Currently, the system allows non-District suppliers to obtain special permits to bring wine into D.C. Many of the suppliers that regularly sell to local retailers are based in Maryland, Virginia, or Pennsylvania, but the market is in fact open to importers from all over the world. Most of the nonlocal suppliers are not otherwise licensed to do business in D.C.—meaning they contribute little to the District’s piggy bank. The current law requires only that suppliers selling to District stores pay the excise tax on the incoming wine and a painless $2 permit fee that covers a virtually unlimited number of cases.

Yet they might have to start paying up soon. Under the revised ABC provisions, the importation laws would change in three ways. First, suppliers who do not have warehouse space in the District could no longer sell their goods without obtaining a $250 license. Second, the permits required to make individual deliveries would increase in cost from $2 to $25, with a new per-permit limit of 35.7 gallons (roughly 15 cases). Finally, stores could no longer import wines from alternate sources without obtaining the permission of the primary importers or distributors.

If the bill passes, Quinn estimates, the price of many bottles would rise 15 percent to 20 percent. That means that Bischoff’s bottle of Tignanello, now about $80, could push the $100 mark.

D.C. wholesalers, though, say they’re the ones who’ve been paying through the nose for too long and that the system promotes unfair competition. While they’ve been paying full liquor-license fees, says Paul Pascal, president and general counsel for the District of Columbia Association of Beverage Alcohol Wholesalers, nonlicensed vendors have been able to sell to stores without contributing to the city’s coffers anything close to what his clients pay.

“Contrary to what some retailers say, the association does not want to end the permit system so much as regulate it and see that proper fees are collected, so everybody’s paying their fair share,” says Pascal. “This bill would simply bring Washington into the 21st century. If anything, it will encourage more wholesalers to come to town and gradually increase selections.”

“If you do the math,” adds Pascal, “the new laws would add only about 14 cents to the cost of each bottle.”

The bill’s supporters say that’s an easy swallow given the estimated $300,000 in fees that the new provisions would bring to the city. Like many components of the ABC bill, the wine-importation provisions are meant to generate revenue for the ABC Board, which has long been short of cash and personnel. The bill’s patron, Ward 6 Councilmember Sharon Ambrose, says she mainly wants to help the ABC Board—not wreck the wine business. For Ambrose, that makes for good politics: The neighborhood-minded legislator gets a lot more calls from constituents who claim shoddy ABC enforcement has filled their streets with drunks than from constituents thirsty for an obscure Uruguayan vintage.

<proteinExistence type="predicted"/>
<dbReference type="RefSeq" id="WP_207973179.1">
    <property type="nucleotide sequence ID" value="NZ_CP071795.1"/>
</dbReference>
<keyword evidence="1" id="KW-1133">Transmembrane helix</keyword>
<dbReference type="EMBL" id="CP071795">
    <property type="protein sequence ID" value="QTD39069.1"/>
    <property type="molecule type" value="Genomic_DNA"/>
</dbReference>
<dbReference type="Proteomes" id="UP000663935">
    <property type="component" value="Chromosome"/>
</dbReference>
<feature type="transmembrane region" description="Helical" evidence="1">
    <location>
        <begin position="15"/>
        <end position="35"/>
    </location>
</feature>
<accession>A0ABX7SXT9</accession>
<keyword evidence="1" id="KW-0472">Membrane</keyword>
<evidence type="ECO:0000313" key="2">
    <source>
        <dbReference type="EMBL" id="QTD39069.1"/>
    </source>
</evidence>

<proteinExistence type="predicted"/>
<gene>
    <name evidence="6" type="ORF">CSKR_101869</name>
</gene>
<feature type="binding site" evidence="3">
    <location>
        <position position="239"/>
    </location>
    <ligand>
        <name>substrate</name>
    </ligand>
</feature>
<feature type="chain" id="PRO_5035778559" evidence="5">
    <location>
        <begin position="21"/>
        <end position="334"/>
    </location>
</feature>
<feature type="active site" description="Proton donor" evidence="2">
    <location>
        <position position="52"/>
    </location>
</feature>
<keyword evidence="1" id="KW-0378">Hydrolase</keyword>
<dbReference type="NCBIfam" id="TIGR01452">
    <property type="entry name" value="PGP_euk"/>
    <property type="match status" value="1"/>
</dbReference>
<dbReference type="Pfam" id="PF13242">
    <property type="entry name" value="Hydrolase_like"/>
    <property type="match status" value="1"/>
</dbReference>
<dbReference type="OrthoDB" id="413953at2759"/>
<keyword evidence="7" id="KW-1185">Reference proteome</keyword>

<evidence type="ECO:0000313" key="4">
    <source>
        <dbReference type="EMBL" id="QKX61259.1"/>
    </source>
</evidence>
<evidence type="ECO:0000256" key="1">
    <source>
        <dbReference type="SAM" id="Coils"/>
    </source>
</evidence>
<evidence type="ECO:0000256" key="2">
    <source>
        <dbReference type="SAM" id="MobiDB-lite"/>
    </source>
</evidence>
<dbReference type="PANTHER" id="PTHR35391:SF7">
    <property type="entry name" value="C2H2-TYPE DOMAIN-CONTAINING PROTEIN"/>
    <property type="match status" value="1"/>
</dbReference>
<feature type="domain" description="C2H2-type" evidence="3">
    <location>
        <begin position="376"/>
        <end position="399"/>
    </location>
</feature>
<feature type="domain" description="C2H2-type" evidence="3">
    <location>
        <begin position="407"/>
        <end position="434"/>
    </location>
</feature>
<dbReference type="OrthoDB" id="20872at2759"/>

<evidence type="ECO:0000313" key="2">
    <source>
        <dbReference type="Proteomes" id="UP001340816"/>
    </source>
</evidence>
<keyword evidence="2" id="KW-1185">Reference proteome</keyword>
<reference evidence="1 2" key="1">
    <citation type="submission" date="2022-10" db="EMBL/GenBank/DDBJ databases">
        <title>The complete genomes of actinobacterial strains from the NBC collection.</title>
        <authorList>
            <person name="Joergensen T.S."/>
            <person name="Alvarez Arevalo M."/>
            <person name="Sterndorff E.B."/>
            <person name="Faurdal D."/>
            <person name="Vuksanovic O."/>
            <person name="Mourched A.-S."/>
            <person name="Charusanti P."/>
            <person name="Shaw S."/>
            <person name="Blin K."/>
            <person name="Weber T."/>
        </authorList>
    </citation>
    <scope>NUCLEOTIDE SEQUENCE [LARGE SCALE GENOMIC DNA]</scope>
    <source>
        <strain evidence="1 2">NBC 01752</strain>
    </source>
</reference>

“This wine issue has turned into a cause célèbre, but the new provisions are really just meant to level the playing field for the business community,” says Ambrose. “The current system of importation is antiquated and protectionist. And, frankly, if this particular change helps bring in a little bit more revenue to bolster the ABC Board—which benefits the entire city—that’s not a bad thing. By contrast, if the cost of expensive wines go up a little, is that really a major concern?”

But according to wine writer Pierre Rovani, it’s not just a matter of keeping a lid on the price of pricey wines. Rovani says that word on the retail grapevine has it that the wholesalers, tired of missing out on the estimated 15 percent of the local wine business that takes place under the permit system, want to rein in the retailers. A writer and critic for the Wine Advocate, D.C. resident Rovani claims that he is the only objective voice in the wine debate because he has no financial stake in the outcome. In his recent testimony at a public hearing on the proposed import revisions, Rovani told D.C. officials that the new fees and rules would deter many smaller importers and distributors from doing business in the city at any price.

“If you make it harder for stores to import, many small wineries will no longer be represented on the shelves,” says Rovani. “In this business, supply exceeds demand, so any roadblocks to the system will encourage [small] distributors to go elsewhere.”

And although Ambrose may have the reputation for taking care of the quality-of-life issues, Bischoff says that a healthy wine market affects the city’s quality of life, too. “It’s one of the benefits of living in town,” says Bischoff, insisting that she’s no connoisseur, despite her fondness for the pricey Tignanello. “It’s something that sets D.C. apart from the suburbs, where you just find many of the same things everywhere.” CP